Stepper Motor Driver (L297 + SLA7024M)

Thread Starter


Joined Mar 15, 2016
Hi there!

I am currently building a stepper motor circuit for a small robot. The circuit consist of the L297 and SLA7024M motor driver. I have now constructed two of these and both seems to have some issues.

I intend on driving both in half step mode, but I have tried both for testing purposes. For both circuits it seems like the L297 works as it should, as I have looked at the outputs on a oscilloscope, and the sequence match what I want. I have never worked with steppers before so not sure what to expect, but I think something is wrong here.

In both cases I used a 1ohm 2.5W resistor as current sensing resistor, and used a potentiometer to limit the Vref to 0.5V. From the datasheet this sould result in a Iout of 0.5A.

Circuit 1:
The motor spins slow and steady at 50Hz, but as I increase the frequency (100-700Hz) the motor starts twitcing in the same spot. At high frequencies(>1kHz) the motor runs fine but the speed is a little higher then I need. Also as the frequency is increased the the motor randomly change direction. I use an arduino with a simple code I found online, the arduino is controling the pulse(speed), direction(cw/cww) and enable pins of the L297. The half/full is connected to the 5V bus which will set it in half step mode (it also work on full step).

Circuit 2:
This circuit really buggs me, it was working fine at one moment, but now it seems that the circuit don't supply the motor from the high voltage line. The motor rotate at 50Hz but only pulls about 0.05A. If I increase the frequency the speed goes up, but not nearly as fast as the other one. Obviously because it dosent get enough current. So I'm wondering if the IC might be destroyd? I would think it would be wierd since I have used a bench supply and never alowed more then 1.5 A. I have trippled checked all connection and they all seem fine.

Here's the links to the datasheets.

Motor: RS 440-420 5V, 0.5A Unipolar Stepper



I also have some questions regarding the datasheets.

It is stated that the minimum clock time is 0.5us, is this really the clock signal? Wouldnt that be 2MHz? The motors run at 50-2000Hz but over that the motor stops and get very warm.

Some other information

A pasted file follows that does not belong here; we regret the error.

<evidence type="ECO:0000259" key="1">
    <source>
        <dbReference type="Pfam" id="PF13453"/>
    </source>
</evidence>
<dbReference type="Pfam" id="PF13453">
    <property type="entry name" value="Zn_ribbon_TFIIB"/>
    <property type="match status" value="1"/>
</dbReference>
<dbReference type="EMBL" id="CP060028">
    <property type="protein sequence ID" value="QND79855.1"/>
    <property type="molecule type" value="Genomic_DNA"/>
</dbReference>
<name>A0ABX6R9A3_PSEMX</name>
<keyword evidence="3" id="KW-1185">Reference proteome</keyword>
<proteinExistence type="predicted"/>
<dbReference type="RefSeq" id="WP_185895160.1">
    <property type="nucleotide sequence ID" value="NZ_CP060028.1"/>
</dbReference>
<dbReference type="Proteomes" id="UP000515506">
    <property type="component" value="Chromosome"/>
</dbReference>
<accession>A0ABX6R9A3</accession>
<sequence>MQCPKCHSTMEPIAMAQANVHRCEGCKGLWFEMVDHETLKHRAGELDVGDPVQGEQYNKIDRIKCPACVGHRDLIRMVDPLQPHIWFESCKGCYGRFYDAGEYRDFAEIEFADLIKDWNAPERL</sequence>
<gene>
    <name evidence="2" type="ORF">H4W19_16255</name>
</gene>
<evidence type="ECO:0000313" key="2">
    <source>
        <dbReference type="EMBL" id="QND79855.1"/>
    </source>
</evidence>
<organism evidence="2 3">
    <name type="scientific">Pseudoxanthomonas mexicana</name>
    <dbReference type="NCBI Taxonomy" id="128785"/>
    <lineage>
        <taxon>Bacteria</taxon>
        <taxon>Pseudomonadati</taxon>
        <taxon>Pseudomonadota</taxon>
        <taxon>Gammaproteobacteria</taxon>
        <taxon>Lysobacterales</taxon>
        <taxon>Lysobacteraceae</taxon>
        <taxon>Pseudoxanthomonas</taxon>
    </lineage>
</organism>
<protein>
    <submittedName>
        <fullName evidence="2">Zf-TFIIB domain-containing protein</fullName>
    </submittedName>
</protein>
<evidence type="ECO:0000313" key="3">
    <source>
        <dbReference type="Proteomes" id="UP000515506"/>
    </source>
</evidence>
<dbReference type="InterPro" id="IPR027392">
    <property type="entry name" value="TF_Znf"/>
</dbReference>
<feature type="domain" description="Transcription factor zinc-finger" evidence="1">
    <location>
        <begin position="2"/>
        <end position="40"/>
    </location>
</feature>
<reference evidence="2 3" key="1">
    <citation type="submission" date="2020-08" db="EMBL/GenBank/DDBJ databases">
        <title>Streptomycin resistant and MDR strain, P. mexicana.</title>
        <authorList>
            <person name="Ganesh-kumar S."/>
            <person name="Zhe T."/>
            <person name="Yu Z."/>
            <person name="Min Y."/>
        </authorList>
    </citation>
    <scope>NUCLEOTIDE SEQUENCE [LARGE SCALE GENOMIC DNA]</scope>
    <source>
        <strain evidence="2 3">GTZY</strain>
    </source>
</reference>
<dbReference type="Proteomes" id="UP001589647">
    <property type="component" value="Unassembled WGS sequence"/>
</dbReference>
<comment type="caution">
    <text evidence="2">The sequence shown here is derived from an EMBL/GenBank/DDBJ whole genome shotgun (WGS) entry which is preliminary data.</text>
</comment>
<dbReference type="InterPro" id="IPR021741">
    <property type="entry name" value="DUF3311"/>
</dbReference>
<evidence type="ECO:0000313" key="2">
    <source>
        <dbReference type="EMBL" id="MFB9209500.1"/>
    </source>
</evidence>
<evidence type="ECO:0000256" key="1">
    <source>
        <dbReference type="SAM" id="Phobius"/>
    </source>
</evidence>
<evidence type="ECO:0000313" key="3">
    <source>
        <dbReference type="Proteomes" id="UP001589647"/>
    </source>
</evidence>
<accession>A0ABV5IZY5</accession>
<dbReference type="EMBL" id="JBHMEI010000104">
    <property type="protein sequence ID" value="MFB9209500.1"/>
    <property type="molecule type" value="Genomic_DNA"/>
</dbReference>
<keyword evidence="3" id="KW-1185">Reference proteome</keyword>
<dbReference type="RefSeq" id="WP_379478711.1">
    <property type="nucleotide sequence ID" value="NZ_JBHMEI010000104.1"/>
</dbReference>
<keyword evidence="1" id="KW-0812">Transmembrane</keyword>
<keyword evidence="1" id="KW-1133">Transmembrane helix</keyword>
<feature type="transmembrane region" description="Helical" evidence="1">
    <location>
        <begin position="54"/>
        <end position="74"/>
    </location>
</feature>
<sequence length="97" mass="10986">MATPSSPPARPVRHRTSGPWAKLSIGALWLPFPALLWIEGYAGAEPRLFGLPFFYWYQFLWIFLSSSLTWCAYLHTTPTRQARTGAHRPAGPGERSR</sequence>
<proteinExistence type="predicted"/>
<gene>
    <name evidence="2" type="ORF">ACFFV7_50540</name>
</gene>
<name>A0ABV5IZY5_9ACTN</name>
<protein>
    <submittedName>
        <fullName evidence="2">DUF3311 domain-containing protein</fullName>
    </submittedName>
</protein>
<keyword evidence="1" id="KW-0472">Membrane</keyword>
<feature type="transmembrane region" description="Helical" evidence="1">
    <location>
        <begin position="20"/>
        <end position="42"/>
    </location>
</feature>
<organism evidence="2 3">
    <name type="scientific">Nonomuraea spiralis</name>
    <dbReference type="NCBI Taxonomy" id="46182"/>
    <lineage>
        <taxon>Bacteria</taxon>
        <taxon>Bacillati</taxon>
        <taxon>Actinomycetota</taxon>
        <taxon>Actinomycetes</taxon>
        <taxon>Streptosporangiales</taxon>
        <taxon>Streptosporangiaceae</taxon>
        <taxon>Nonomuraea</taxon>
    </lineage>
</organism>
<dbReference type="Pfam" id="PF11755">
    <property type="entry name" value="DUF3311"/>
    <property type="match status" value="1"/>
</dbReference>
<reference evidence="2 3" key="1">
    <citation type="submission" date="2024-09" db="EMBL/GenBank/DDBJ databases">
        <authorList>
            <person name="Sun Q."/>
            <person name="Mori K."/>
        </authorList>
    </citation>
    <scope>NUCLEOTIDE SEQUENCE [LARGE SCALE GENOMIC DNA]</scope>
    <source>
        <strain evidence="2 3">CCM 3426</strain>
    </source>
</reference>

This chip is a nightmare to work with as the pin layout does not match up with standard protoboards or veroboards. My solution was to solder a piece of wire to each pin which I then soldered to the verobord.

The IC is literally two of the same circuit to drive each phase of the motor. The datasheet provides a circuit diagram on how to connect it. The changes I have made is to use a 1Ohm resistor for Rs and a potentiometer for R2. I have meassured the pins and they show a 0.5V on Vref, which should be right.

hope someone can help me!
Please let me know if I left something out.


Joined Jun 19, 2012
Stepper motors have some nasty pitfalls for the unwary.

Careful system design is required to get good performance out of them, not as simple as they seem.

The first problem is most likely mechanical resonance, at certain speeds the stepping energy is dissipated in torsional vibrations at the resonant frequency of the rotor, this causes the motor to lose torque and stall. The solution is to avoid this resonant frequency by accelerating through it rapidly, this can prevent the resonance from building up and stalling the motor.

You need a really smooth input pulse train to accomplish this acceleration, any jumps or jerks in the pulse train can cause the motor to stall.
For best performance, the acceleration curve needs to be tuned to the motor and load. Also be aware that the dynamics of the drive train can be important too- gear backlash can cause serious problems with noise and vibration.

The inherent inductance of the motor limits the rate that the coil current can rise when switching from one winding to another, this limits torque at higher speeds.

Driving the motor from a higher supply voltage will increase the high speed torque via more rapid current build up when switching.
Commercial stepper drives often use high voltages to get the coil current up as fast as possible.


Joined Sep 30, 2009
Driving the motor from a higher supply voltage will increase the high speed torque via more rapid current build up when switching.